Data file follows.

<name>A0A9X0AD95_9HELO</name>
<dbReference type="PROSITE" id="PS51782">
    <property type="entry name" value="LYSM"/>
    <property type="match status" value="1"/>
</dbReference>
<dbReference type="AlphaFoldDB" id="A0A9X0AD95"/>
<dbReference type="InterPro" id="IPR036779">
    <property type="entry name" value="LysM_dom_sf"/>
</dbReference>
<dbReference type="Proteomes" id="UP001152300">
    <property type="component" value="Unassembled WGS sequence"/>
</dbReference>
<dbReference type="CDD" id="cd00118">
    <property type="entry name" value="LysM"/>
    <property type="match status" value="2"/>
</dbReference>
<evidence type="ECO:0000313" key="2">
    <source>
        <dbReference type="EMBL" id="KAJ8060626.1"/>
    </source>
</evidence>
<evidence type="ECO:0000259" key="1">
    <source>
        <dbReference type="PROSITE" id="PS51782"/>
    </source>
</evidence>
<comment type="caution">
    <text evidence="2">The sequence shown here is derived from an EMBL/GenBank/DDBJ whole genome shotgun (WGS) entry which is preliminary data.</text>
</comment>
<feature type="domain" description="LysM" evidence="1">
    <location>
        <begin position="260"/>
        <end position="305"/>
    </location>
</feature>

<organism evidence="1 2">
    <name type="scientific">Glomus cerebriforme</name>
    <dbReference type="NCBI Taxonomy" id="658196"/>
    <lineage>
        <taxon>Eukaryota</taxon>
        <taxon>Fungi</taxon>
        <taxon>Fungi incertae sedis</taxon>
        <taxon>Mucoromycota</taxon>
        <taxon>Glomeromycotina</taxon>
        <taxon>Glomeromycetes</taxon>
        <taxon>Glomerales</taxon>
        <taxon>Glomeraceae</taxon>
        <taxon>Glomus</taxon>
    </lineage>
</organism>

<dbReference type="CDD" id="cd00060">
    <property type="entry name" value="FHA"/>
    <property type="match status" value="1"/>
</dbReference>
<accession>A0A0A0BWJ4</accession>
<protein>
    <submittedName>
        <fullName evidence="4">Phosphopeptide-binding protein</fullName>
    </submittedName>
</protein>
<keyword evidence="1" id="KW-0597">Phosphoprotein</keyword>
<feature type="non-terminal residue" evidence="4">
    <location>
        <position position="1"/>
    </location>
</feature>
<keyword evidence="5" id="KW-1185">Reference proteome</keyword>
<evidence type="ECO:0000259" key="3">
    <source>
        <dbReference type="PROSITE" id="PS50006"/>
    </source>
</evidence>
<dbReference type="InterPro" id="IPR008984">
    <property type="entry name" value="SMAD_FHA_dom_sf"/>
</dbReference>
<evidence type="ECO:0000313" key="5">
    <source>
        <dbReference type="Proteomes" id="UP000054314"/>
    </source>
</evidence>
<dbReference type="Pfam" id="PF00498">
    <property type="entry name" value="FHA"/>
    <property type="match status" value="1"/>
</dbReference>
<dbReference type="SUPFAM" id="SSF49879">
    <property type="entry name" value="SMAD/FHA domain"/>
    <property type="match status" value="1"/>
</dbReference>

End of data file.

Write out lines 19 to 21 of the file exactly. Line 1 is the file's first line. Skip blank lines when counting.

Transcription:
        <dbReference type="EMBL" id="KAJ8060626.1"/>
    </source>
</evidence>